The Strain episode 5 review: Runaways

Review Billy Grifter 12 Aug 2014 - 07:31

Billy continues to be underwhelmed by The Strain. Here's his review of Runaways...

This review contains spoilers.

1.5 Runaways

The improvement that The Strain saw last week was very short lived, because this week it went back to the same rather tedious progression as before. At the end of the previous story we left Abraham and Ephraim ready to burn the decapitated bodies of the charming Emma and Papa. Did they do this? Nah, instead they raided their fridge and discussed tactics over eggs.

I liked Abraham’s modified nail gun, and I’m hoping he has some other more impressive weapons to deploy when things get really sticky. Eggs were served before the show returned to its tedious round-robin format of visiting each of the characters for a snapshot of their altering circumstances. And, stuffed between these, Abraham was given some back story about his scary experiences in a concentration camp at the end of World War II. The place is run by Thomas Eichorst who uses the inmates as a captive food source, assuming it was him and not ‘The Master’ that we see feeding on them.

Looking at the work Abraham and his friend were doing, it looks like the Nazis had a fiendish plan to halt the progress of allied armies across Europe by obstructing them with cheap reproduction furniture. The only question any of this contributed was why this wasn’t the best opportunity for a mass infection ever, and why modern America is somehow better timing? Maybe that’s got something to do with the coming eclipse that is mentioned on the radio, but the show needs more unanswered questions to drive the viewer’s curiosity.

Missing from the second episode onwards until now, we return to see how Joan Luss (Leslie Hope) is coping with life, after death, after life. What’s not explained is why her change is going so much slower than the others, like her body is fighting the infection.

The scenes at the Luss household were also confusing for B-movie horror content, as they introduced Neeva, who exhibited some common sense in getting Joan’s children away from her. Myself I prefer smart characters, but in this show we have terminally stupid ones like run-away-in-high-heels Ruby Wain to balance things out. After her moral outrage and subsequent exit last week, I was a little surprised that the narrative returned to Nora so soon. It did so mainly to give her character some depth by introducing her dementia-suffering mother, Mariela Martinez. A vampire apocalypse and a mentally impaired relative appears to be more than most people could reasonably cope with at the same time. We’re left to guess that Nora is reassessing her judgement of Abraham and his methods at this point.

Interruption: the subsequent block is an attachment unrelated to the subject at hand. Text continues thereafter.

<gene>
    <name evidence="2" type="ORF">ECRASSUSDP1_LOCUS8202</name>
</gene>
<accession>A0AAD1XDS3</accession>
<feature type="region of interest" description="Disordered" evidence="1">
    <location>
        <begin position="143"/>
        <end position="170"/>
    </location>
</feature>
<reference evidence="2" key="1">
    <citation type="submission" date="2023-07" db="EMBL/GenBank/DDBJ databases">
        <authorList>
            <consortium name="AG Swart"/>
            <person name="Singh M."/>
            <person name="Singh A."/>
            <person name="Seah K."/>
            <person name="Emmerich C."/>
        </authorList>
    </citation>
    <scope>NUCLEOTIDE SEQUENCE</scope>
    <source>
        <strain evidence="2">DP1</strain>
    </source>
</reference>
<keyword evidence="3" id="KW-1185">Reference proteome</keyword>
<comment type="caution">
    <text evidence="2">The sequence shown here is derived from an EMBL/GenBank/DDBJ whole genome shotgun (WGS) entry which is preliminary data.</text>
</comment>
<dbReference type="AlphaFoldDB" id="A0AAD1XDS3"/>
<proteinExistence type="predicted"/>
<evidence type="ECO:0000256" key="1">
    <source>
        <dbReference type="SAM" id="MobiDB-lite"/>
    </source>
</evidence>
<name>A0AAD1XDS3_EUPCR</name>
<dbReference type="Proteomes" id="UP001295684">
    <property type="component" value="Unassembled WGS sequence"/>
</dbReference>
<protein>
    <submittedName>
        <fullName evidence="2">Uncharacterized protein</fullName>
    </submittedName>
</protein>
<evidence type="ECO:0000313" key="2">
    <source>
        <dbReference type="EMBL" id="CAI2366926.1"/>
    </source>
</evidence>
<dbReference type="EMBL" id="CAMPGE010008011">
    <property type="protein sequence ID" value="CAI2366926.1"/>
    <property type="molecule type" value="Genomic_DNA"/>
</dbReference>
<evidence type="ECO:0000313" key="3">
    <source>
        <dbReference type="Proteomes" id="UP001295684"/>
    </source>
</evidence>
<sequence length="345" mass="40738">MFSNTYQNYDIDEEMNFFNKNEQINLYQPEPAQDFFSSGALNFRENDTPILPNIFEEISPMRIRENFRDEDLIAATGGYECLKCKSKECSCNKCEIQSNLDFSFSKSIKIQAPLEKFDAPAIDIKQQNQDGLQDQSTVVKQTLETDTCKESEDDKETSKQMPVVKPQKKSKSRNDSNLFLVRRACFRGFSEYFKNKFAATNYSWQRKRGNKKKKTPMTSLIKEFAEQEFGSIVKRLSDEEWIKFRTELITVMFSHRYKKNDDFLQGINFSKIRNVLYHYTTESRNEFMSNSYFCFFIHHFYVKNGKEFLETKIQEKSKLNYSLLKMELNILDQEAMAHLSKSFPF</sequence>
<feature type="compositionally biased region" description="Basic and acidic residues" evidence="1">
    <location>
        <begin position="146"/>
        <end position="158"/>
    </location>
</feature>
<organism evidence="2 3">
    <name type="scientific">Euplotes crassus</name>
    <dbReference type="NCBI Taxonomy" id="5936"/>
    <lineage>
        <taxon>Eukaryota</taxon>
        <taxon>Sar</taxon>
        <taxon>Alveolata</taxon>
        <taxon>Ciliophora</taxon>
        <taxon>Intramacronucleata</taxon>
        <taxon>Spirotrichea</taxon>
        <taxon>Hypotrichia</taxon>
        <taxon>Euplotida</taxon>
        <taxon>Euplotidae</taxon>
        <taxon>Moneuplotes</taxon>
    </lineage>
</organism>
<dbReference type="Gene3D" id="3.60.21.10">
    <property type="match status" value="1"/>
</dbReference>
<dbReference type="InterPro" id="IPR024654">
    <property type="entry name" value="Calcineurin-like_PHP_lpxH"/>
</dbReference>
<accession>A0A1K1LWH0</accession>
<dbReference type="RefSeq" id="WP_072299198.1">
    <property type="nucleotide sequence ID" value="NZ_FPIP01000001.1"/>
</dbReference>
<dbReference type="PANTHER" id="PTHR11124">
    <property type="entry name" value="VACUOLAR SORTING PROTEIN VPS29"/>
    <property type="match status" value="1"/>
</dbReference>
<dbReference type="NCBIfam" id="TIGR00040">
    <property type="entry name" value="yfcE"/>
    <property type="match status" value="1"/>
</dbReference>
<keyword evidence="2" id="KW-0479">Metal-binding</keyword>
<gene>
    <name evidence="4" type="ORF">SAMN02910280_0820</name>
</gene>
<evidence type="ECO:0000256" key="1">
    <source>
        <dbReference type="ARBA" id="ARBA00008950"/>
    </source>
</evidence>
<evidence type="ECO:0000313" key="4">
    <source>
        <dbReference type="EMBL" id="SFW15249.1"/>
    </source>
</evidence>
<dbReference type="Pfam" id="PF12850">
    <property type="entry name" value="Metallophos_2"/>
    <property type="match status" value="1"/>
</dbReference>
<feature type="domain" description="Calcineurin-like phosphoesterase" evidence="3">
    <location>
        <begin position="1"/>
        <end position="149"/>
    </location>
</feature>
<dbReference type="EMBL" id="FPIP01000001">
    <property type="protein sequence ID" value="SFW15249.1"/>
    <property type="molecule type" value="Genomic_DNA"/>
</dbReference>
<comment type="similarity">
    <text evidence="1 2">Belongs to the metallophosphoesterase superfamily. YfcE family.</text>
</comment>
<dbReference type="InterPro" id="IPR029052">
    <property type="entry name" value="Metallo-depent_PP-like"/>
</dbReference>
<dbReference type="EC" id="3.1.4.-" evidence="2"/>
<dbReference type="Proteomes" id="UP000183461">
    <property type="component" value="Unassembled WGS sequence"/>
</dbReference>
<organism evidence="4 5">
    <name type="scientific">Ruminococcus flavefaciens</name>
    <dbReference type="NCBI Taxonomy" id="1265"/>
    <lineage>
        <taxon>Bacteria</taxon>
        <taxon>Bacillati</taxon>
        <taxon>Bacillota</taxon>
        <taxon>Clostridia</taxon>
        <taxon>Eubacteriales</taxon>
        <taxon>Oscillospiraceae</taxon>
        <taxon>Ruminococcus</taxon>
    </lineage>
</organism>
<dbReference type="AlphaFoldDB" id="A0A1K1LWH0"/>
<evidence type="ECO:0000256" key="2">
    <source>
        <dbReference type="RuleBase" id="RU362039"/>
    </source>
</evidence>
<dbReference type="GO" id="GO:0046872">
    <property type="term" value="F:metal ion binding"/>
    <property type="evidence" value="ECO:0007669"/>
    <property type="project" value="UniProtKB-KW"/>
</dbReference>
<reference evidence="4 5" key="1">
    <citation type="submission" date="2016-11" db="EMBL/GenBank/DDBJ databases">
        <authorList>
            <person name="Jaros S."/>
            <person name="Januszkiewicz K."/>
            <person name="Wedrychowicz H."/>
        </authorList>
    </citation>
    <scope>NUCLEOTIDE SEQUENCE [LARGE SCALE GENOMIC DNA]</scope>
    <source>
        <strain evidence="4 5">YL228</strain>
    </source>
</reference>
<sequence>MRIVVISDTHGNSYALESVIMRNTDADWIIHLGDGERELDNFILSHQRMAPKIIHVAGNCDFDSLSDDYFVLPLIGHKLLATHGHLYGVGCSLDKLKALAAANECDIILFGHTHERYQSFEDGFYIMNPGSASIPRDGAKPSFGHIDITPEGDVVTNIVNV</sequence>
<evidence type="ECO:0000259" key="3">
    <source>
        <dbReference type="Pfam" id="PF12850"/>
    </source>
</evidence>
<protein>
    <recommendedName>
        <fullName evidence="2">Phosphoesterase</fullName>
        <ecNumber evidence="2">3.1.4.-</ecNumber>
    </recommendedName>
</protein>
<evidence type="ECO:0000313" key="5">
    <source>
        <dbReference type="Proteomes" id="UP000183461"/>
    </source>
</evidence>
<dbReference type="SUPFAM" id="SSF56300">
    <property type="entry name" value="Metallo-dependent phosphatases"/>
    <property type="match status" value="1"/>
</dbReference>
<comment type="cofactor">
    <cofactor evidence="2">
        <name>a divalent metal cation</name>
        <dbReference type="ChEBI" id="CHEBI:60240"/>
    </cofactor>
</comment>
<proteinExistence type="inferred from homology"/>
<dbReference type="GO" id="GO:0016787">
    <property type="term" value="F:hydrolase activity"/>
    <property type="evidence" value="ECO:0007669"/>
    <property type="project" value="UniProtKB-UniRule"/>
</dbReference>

It’s interesting that Ephraim rings her to check if she’s OK, but entirely forgets about his ex-wife and son, and how they might be. It may be that he’s channelling the audience, because I’ve been trying to forget them too.

But the big problem I had with most of what went on in Runaways was that it has yet to join many dots, despite having lots to connect. We saw more of Vasily Fet, but he’s unaware of any other major characters, and Gus didn’t make an appearance at all.

Last week I was sort of warming to Ann-Marie Barbour, but her only other contribution was to hang herself (surely a mortal sin for a Catholic?). The lack of cohesion between the characters is irritating, because only interesting things can happen when they do get together, and we’re nearly half way through the season already.

If there is hope it’s that the infection is about to become very public, at which point the peculiar rules that people have so far been operating inside go entirely out of the window. The show desperately needs that, because take away the odd bit of gore and extending tongue action, and we’re left with people bickering, mostly.

In the rest of this season The Strain has the unenviable task of making these characters engaging so we care what happens to them. And also of delivering a narrative that could sustain a second helping, should FX want that. With only eight more episodes to go, it needs to get on with this task rather promptly.
At this point, I’m finding The Strain underwhelming, at best.

Read Billy's review of the previous episode, It's Not For Everyone, here.

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